But Enough About Me. What Do You Think About Me?

I’m at Kamp’s on 10th Street. The laptop bar is the only place to plug in, so I’m sitting here facing the row of booths against the west wall, where a variety of people are having a variety of conversations. It’s like going to the zoo, watching these strangely animated creatures interacting in their caffeinated environments, and I wish there were small signposts listing their names and a few interesting factoids about each.

I wonder what they’re talking about. Most are speaking freely, but others are referencing notes, as if they’ve written down every word they wanted to say so as not to leave anything out. Some are dressed in business casual attire because they’re presenting something or perhaps interviewing for a job; some are in jeans and a sweatshirt and are just hanging out with a friend. Many are talking with their hands as much as their mouths; a few seem to be moving only from the neck up.

What ties this scene together? What’s the common thread? It’s the look I see in their eyes (or at least the look I imagine I see in their eyes). It’s different for everyone – perhaps because of eye color, or maybe because some make eye contact when they speak while others don’t – but it’s there alright – the same look you and I have when we see ourselves in the mirror every morning.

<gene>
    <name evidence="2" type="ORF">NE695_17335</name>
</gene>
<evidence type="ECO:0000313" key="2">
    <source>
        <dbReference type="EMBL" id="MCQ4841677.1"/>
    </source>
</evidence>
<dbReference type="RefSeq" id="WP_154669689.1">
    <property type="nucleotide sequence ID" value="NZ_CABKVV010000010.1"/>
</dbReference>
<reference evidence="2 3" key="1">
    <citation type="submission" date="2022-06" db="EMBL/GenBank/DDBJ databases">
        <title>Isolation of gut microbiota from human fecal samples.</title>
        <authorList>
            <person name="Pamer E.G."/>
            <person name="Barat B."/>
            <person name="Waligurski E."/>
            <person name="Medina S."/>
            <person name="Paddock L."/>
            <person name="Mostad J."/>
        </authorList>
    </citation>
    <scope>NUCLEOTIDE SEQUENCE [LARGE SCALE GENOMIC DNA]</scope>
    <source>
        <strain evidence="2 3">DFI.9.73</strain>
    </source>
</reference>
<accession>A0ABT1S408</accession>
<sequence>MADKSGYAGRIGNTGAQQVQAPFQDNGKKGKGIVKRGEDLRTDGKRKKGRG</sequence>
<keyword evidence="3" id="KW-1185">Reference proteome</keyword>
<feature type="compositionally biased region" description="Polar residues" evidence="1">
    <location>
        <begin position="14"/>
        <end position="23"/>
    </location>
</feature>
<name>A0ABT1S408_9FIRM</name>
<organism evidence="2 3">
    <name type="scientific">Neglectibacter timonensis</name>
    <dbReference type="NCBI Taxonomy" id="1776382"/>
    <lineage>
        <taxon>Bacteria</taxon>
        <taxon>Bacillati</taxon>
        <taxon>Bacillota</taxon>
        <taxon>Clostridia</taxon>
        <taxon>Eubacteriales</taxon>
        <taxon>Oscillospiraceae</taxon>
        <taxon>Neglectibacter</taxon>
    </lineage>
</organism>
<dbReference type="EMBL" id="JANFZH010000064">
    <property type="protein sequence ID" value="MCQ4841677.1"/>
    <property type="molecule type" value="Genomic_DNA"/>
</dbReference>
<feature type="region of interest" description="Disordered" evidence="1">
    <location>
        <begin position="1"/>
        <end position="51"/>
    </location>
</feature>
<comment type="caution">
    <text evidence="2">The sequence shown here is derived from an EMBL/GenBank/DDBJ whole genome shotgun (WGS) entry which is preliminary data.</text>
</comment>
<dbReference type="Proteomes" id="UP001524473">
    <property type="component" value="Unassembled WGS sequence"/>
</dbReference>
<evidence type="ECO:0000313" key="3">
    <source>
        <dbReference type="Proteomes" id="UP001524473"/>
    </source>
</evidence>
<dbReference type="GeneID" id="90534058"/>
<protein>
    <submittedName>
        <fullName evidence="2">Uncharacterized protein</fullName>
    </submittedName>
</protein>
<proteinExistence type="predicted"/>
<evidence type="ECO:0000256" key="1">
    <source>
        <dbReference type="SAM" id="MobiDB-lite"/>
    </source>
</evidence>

IMG_3117It’s the look of a need for validation, but it seems no one this side of Heaven has a stamp big enough to justify our existence.

And that’s because no one does.

My eyes scan back over the menagerie – a white middle-aged woman in a business suit desperate to cut a deal with her male counterpart; an older man in his coat and tie trying to impress his younger, more casually-dressed supervisor; a black mom and her daughter awkwardly sitting in between the two groups, probably feeling what they always feel when in the minority (again).

And then I think about the fact that here I am in Kamp’s writing about them all, inserting my own current insecurities – loss of influence, fear of failure, awkward marginalization – and creating fictional dialogues in my head (hopefully in a way everyone reading about it on the City Pres blog will like).

But enough about me. Let’s talk about you. What do you think about me?

The miracle of the Incarnation illustrates God’s deep understanding of our need for validation. From Genesis to Revelation (see Genesis 17:7, Exodus 6:7, Leviticus 26:12, 1 Chronicles 17:22, Jeremiah 30:22, Ezekiel 36:28, 1 Peter 2:9-11, Revelation 21:3), God’s covenant plan has always been that we would be His people and He would be our God, validating our existence by His Presence and meeting our need by His relationship.

No spouse or child, no boss or board, no colleague or competitor can come close to fulfilling our desire to be listened to, taken seriously, understood, and loved; the older we get and the more loss we experience, the more true this fact becomes and feels. But God created us to be with Him, and since we chose to walk away, He came after us.

But enough about me, Jesus. Let’s talk about you. What do you think about me?

As the Father has loved me, so have I loved you. Abide in my love.” (John 15:9)

Stamped in His image and engraved on the palms of His hands.


Craig is Head of School at The Academy of Classical Christian Studies in Oklahoma City, where he lives with Megan, their four daughters, and anyone else who happens to call their house "home" at the time. He blogs at www.seconddrafts.com.


Craig lives in north Oklahoma City with Megan, their four daughters, and anyone else who happens to call their house “home” at the time.